The long slump has caused a shakeout in the Vietnamese property market. Developers with deep pockets have been coping, others have not been so lucky.
It is an inevitable rule in any market, Guy Major, national director of residential sales at Savills Vietnam, tells Thanh Nien Weekly in an exclusive interview, and forecasts a recovery by next year.
Thanh Nien Weekly: Some property companies recently decided to go in for distress sales. What do you think about it?
Guy Major: The market has witnessed a decrease in selling prices of some residential projects in both Hanoi and Ho Chi Minh City in the form of sales incentives or direct discount. This phenomenon is the result of the tightened financial policy and too much unsold stock while buyers are in a "wait-and-watch" mood for prices to fall further.
Some other projects offered deep discounts due to their poor sales strategy in terms of target market identification, product mix development, starting prices, margin expectations, construction plans and being inflexible to market changes. However, as is the nature of market movements, once the market is at the bottom for such a long duration like now, it will begin going up tentatively.
Besides, discounts could sometimes backfire. Developers need to consider carefully about how much discount they should offer because it could affect their prestige and project quality as well as the profits of earlier buyers. If too many projects offer discounts, the competition also becomes more intensive. Whether to offer a discount or not depends on the developers' strategy.
Instead of applying deep discounts, some others like EcoPark in Hung Yen or EcoLakes in Binh Duong are still sticking to their long-term strategy by developing complete infrastructure and facilities and offering reasonable prices when they first launch to ensure capital appreciation from the long-term perspective.
Have prices reached the bottom?
- Amid the downward trend which has continued since the second half of 2010 until now, there have been some bright spots in the lower end of the market (sub-VND20 million per square meter). Savills believes that with fewer developers launching in the market and with prices having come off by at least 30 percent in a lot of cases, prices are now almost close to the bottom. Of course, units cannot be offered at below construction and land cost.
On the positive side, the changes in the market has created good conditions for end-users who wish to buy property and long-term investors to access quality projects by developers with strong financial resources and good sales strategies.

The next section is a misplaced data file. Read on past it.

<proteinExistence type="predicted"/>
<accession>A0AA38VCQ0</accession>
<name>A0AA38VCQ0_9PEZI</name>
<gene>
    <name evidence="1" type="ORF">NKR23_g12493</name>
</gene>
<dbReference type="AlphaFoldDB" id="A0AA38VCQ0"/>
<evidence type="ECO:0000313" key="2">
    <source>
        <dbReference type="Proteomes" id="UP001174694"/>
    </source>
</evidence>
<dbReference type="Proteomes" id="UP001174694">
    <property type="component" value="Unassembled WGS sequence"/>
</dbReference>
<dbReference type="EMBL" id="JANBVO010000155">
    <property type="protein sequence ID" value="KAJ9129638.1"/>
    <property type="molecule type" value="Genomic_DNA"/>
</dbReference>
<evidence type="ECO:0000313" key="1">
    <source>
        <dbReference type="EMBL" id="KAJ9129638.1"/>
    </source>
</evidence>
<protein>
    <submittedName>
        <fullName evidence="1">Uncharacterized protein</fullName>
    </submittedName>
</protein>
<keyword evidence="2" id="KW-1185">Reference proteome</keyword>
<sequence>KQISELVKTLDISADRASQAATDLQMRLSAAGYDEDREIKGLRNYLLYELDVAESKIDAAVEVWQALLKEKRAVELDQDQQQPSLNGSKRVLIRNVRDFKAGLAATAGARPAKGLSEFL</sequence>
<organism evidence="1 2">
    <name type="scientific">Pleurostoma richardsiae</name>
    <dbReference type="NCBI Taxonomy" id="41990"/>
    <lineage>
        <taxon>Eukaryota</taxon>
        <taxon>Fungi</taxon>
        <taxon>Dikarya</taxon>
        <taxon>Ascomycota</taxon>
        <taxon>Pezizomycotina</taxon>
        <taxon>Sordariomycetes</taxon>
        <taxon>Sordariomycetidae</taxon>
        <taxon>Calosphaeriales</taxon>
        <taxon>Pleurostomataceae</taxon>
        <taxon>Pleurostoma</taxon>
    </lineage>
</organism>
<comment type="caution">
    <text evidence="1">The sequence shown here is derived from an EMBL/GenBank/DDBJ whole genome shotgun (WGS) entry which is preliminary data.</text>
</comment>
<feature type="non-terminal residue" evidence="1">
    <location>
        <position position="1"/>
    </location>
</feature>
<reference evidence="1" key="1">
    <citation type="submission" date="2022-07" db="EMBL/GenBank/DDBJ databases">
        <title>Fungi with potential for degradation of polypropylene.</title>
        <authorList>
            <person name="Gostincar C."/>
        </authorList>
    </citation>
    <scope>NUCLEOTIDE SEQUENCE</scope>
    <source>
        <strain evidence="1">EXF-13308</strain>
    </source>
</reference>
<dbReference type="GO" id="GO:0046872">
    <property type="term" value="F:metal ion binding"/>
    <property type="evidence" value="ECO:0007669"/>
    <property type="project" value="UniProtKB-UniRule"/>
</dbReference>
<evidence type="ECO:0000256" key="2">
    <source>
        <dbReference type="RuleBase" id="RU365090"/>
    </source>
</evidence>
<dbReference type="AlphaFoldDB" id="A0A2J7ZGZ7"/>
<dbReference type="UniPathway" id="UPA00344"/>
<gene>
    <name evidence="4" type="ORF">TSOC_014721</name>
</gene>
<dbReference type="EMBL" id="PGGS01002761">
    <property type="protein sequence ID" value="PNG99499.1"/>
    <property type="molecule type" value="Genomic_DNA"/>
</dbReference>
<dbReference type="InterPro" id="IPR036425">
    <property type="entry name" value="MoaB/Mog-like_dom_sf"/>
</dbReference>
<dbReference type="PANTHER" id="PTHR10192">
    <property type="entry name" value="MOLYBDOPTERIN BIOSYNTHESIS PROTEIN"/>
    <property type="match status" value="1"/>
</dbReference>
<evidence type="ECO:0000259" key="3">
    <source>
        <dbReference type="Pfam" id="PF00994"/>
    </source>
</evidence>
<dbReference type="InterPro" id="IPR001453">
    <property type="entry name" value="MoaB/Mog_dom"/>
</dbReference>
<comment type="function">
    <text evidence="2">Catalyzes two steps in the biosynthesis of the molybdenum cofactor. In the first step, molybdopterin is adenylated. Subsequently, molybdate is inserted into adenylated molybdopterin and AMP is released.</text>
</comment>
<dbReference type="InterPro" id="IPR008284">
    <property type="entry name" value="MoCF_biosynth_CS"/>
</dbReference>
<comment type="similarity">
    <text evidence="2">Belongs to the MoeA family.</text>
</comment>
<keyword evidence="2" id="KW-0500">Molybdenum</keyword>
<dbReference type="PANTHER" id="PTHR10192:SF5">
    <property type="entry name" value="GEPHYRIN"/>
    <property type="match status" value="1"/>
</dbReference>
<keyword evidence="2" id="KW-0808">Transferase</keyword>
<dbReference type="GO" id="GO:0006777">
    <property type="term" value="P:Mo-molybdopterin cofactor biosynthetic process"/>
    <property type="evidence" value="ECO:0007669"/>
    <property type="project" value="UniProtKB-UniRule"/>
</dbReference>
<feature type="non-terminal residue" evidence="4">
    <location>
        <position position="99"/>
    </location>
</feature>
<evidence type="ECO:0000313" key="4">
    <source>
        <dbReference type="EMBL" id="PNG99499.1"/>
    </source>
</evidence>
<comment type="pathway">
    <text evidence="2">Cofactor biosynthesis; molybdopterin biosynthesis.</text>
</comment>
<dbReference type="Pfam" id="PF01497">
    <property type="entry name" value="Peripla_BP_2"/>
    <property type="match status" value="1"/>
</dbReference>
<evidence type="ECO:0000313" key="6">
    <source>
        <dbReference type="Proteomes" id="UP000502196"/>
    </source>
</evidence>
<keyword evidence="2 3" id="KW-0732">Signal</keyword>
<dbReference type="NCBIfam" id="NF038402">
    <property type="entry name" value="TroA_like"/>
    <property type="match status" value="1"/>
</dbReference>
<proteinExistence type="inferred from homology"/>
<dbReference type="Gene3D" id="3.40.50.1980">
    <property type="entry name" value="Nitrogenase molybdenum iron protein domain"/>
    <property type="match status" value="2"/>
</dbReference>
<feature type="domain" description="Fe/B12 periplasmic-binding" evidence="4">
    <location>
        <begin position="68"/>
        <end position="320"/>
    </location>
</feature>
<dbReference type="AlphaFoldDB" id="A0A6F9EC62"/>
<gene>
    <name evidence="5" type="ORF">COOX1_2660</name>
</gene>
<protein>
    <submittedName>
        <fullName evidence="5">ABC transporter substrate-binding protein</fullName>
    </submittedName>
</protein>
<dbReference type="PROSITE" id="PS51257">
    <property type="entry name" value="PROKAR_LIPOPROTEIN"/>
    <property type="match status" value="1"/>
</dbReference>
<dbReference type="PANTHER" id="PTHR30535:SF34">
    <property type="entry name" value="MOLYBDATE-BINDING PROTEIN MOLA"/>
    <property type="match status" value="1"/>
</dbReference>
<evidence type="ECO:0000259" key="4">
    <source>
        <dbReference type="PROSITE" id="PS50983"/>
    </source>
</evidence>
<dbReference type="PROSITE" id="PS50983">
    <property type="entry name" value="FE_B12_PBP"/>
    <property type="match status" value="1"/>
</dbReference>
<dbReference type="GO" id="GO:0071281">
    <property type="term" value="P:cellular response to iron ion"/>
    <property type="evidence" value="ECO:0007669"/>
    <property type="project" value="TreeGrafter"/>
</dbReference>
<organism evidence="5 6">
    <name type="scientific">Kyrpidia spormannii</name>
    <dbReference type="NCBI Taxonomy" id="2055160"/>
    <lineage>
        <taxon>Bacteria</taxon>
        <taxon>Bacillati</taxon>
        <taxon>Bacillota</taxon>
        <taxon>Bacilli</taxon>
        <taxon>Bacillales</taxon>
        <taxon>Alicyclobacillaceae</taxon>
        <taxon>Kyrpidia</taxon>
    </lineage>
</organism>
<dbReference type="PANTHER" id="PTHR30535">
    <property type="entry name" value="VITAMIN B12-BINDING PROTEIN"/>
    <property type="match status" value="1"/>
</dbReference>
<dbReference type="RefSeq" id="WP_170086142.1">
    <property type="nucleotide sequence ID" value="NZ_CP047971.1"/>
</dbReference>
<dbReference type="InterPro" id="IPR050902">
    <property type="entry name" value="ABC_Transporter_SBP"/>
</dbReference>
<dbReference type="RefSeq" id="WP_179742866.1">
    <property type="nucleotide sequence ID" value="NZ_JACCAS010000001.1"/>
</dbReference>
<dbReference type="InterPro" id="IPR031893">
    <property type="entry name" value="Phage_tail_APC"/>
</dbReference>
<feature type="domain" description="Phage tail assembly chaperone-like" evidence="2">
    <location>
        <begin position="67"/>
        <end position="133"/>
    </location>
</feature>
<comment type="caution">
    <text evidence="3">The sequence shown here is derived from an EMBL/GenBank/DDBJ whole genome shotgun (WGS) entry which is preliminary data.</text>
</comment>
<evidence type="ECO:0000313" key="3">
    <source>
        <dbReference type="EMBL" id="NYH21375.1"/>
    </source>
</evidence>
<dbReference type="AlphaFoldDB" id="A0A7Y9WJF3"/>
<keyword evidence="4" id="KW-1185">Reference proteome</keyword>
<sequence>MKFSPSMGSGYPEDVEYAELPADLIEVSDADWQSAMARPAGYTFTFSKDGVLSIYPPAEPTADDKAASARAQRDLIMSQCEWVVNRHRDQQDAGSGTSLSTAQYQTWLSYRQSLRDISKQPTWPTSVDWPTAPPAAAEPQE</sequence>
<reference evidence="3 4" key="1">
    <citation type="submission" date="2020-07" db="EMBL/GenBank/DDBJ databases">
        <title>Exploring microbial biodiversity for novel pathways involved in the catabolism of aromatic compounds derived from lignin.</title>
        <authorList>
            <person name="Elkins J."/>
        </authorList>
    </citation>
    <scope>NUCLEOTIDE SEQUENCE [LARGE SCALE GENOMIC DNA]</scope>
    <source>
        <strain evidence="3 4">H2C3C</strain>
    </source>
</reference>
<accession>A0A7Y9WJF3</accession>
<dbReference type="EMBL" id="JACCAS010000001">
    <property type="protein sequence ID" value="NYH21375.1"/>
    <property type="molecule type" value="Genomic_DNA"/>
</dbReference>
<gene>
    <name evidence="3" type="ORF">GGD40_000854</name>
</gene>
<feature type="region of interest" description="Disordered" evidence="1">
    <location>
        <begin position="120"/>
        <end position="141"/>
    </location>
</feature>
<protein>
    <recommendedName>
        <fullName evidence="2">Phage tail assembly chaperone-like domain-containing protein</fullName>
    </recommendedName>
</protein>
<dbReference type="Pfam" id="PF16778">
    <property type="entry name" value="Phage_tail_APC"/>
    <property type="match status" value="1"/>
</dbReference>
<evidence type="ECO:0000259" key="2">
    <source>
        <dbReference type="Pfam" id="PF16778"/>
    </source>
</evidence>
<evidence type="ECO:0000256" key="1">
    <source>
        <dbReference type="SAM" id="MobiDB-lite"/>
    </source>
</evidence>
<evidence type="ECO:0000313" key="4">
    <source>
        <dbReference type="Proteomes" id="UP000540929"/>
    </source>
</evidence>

Is the property market slowdown having a domino effect?
- Obviously, when demand weakens, so does price. But the extent of discounts will be limited by the cost of land, the cost of construction, the construction quality, and facilities. Prestigious developers with strong financial health will be proactive in preventing the domino effects occurring on a large scale by focusing more on quality finish, increasing value-added services, and offering reasonable price as well as flexible payment terms to attract customers.
Do you think a downward price trend is inevitable in the property market in the coming time?
- As mentioned above, many developers have cut their prices almost to the bottom. Besides, many developers are shifting from short-term profit to a long-term business strategy by adjusting profit expectations to a more acceptable level. Therefore, a further downward trend is not essential.
The underlying trends in the property market remain strong due to one of the highest urbanization levels in the world.
All we need is an increase in confidence among targeted buyers through more reasonable selling prices and payment terms. Also developers' commitment such as construction quality and progress and completed infrastructure and facilities is very important.
A strong stable government is helping Vietnam attract many multinational companies who are moving their manufacturing facilities from China.
It is forecast that there will be more bankruptcies among property developers in 2012 because of the low market liquidity. What is your opinion about the forecast?
- We have witnessed a shakeout in the market over time. Investors with deep pockets were able to manage their difficulties. Others withdrew from the industry. That is not a negative sign but an inevitable rule in any market.
In my opinion, the market will recover in 2012 with... prices seeing moderate improvement in the third and fourth quarters.
What measures would help reduce property developers' risks and increase liquidity in the market?
- To reduce risks and revive operations after a challenging period, property firms should reconsider their business strategies and capacity.
As for market liquidity, it is affected by the relationship between customers and developer. Thus, to improve the liquidity, this relationship should be improved first by satisfactory commitments from both sides.
Customers have adopted a wait-and-see attitude and lost confidence in the property market because of contrary information sources on the market. Developers should listen to their customers' concerns, provide full information transparently to them, keep their commitments on construction schedules and the handover dates; offer all facilities required for comfortable living; and diversify the product mix to meet customers' demands.